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The capital structure of banks and practice of bank restructuring

  • Dübel, Achim
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    This study presents an empirical analysis of capital and liability management in eight cases of bank restructurings and resolutions from eight different European countries. It can be read as a companion piece to an earlier study by the author covering the specific bank restructuring programs of Greece, Spain and Cyprus during 2012/13. The study portrays for each case the timelines between the initial credit event and the (last) restructuring. It proceeds to discuss the capital and liability management activity before restructuring and the restructuring itself, launches an attempt to calibrate the extent of creditor participation as well as expected loss by government, and engages in a counterfactual discussion of what could have been a least cost restructuring approach. Four of the eight cases are resolutions, i.e. the original bank is unwound (Anglo Irish Bank, Amagerbanken, Dexia, Laiki), while the four other banks have de-facto or de-jure become nationalized and are awaiting re-privatization after the restructuring (Deutsche Pfandbriefbank/Hypo Real Estate, Bankia, SNS Reaal, Alpha Bank). The case selection follows considerations of their model character for the European bank restructuring and resolution policy discussion while straddling both the U.S. (2007-2010) and the European (2010- ) legs of the financial crisis, which each saw very different policy responses. [...]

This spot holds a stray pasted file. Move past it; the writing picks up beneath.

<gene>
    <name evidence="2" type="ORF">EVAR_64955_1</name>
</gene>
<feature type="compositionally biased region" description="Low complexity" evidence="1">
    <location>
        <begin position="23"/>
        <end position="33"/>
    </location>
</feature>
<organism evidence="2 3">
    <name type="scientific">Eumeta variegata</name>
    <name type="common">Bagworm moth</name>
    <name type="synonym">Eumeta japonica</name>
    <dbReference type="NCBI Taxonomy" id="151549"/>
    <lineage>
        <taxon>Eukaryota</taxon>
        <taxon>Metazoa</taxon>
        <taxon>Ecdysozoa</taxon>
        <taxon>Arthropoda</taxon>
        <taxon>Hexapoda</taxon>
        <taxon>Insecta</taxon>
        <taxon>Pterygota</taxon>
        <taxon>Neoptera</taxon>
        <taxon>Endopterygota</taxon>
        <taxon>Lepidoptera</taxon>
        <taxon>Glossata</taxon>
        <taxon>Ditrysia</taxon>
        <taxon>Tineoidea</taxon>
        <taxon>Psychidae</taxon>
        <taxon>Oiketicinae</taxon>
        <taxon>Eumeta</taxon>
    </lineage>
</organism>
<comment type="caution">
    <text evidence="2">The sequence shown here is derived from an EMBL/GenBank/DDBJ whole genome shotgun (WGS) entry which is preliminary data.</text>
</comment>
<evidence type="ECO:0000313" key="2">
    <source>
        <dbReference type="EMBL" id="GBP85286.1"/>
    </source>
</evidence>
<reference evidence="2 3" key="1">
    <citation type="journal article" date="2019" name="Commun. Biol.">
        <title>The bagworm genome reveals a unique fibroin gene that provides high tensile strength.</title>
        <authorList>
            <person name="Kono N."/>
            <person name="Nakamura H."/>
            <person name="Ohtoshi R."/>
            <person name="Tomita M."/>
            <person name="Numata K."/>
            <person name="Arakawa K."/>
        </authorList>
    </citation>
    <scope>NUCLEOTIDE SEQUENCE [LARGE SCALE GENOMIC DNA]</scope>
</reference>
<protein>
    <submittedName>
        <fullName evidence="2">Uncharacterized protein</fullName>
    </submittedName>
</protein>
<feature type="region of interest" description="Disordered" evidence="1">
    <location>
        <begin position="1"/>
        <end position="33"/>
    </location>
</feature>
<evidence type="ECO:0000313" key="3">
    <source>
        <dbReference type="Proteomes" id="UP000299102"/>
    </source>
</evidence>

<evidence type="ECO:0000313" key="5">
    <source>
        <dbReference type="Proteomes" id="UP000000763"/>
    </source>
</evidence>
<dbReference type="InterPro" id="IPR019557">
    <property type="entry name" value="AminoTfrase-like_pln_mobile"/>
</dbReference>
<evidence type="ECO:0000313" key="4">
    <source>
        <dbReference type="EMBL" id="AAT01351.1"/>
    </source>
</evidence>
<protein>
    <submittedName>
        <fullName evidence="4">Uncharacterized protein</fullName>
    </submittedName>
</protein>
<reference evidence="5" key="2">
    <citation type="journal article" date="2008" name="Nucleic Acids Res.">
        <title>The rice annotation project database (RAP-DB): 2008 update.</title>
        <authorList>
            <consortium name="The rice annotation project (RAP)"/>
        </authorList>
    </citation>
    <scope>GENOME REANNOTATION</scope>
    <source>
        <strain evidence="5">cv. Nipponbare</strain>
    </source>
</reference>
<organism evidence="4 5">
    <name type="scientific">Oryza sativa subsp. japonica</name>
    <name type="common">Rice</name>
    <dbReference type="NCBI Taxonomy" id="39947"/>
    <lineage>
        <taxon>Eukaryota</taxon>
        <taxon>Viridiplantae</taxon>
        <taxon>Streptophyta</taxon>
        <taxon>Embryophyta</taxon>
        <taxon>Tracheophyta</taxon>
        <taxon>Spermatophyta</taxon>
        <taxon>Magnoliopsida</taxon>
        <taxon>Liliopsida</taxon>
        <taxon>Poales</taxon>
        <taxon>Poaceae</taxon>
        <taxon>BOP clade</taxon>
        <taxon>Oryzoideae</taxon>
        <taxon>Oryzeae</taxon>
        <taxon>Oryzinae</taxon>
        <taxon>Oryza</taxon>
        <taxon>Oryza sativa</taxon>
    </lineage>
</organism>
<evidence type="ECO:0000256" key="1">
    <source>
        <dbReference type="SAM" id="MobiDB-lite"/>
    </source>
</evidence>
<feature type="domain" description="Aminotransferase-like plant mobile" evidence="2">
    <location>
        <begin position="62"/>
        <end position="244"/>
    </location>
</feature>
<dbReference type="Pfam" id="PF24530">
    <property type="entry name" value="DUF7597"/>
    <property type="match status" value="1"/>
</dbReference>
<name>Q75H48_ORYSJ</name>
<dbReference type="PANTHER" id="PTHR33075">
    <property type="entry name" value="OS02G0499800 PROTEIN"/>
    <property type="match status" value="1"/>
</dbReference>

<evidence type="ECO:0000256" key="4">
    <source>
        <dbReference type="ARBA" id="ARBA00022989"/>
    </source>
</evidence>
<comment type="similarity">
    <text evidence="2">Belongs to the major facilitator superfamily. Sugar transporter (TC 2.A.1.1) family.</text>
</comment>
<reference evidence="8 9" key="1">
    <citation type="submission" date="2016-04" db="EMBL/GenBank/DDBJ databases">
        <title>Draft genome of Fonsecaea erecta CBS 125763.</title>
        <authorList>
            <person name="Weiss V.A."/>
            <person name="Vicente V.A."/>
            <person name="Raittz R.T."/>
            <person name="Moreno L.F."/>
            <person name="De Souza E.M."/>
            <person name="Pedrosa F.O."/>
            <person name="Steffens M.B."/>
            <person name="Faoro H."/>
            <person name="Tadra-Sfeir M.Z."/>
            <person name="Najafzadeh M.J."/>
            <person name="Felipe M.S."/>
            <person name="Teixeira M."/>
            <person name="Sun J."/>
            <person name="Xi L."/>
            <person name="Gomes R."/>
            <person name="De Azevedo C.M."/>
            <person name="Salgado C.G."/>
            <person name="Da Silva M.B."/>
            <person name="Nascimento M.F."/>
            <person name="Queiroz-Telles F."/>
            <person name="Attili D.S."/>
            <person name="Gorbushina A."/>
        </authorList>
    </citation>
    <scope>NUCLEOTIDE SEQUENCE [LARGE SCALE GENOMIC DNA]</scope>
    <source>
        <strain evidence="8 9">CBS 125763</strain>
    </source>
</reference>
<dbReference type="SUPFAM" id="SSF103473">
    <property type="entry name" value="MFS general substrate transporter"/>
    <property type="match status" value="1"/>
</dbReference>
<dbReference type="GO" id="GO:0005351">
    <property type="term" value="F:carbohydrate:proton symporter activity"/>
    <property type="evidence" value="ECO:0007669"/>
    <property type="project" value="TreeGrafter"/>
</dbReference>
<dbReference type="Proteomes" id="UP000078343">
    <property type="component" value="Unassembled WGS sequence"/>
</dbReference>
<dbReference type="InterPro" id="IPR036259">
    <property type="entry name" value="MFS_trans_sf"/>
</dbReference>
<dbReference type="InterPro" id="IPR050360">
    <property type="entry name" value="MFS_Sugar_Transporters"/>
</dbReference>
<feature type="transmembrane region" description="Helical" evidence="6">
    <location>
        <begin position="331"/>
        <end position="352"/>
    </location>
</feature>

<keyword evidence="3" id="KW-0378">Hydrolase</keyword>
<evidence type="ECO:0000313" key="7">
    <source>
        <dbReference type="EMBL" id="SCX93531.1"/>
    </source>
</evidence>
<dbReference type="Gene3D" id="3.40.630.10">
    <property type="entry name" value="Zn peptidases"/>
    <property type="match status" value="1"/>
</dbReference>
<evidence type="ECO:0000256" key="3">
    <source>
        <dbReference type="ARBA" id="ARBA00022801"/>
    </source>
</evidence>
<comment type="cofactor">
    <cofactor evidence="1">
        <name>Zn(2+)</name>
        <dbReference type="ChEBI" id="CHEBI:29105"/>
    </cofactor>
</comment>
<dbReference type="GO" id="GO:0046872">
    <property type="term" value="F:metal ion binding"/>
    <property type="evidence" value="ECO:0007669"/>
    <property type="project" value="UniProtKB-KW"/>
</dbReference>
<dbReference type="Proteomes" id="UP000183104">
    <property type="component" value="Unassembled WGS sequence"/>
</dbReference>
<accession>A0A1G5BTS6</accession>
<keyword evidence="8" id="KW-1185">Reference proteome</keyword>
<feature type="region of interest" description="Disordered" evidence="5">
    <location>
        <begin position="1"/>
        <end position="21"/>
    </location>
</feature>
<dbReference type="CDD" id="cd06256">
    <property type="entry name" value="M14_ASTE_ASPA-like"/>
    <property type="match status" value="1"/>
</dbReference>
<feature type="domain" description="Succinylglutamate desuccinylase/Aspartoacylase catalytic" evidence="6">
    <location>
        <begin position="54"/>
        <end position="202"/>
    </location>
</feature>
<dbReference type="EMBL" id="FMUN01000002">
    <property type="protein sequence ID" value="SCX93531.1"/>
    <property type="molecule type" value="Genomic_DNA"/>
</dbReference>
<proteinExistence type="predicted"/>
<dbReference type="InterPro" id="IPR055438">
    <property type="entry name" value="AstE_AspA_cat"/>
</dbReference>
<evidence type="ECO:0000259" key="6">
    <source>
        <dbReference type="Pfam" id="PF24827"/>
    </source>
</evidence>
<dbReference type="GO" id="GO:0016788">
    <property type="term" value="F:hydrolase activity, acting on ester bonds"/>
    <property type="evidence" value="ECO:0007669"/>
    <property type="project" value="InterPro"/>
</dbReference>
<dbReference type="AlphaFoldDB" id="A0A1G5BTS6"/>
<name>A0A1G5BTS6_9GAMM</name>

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    File URL: http://econstor.eu/bitstream/10419/83956/1/769897126.pdf
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    Paper provided by Center for Financial Studies (CFS) in its series CFS Working Paper Series with number 2013/04.

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    Date of creation: 2013
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    Handle: RePEc:zbw:cfswop:201304
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    1. Karl Whelan, 2012. "ELA, Promissory Notes and All That:The Fiscal Costs of Anglo Irish Bank," The Economic and Social Review, Economic and Social Studies, vol. 43(4), pages 653-673.
    2. Sebastian Schich & Byoung-Hwan Kim, 2012. "Developments in the value of implicit guarantees for bank debt: The role of resolution regimes and practices," OECD Journal: Financial Market Trends, OECD Publishing, vol. 2012(2), pages 35-65.
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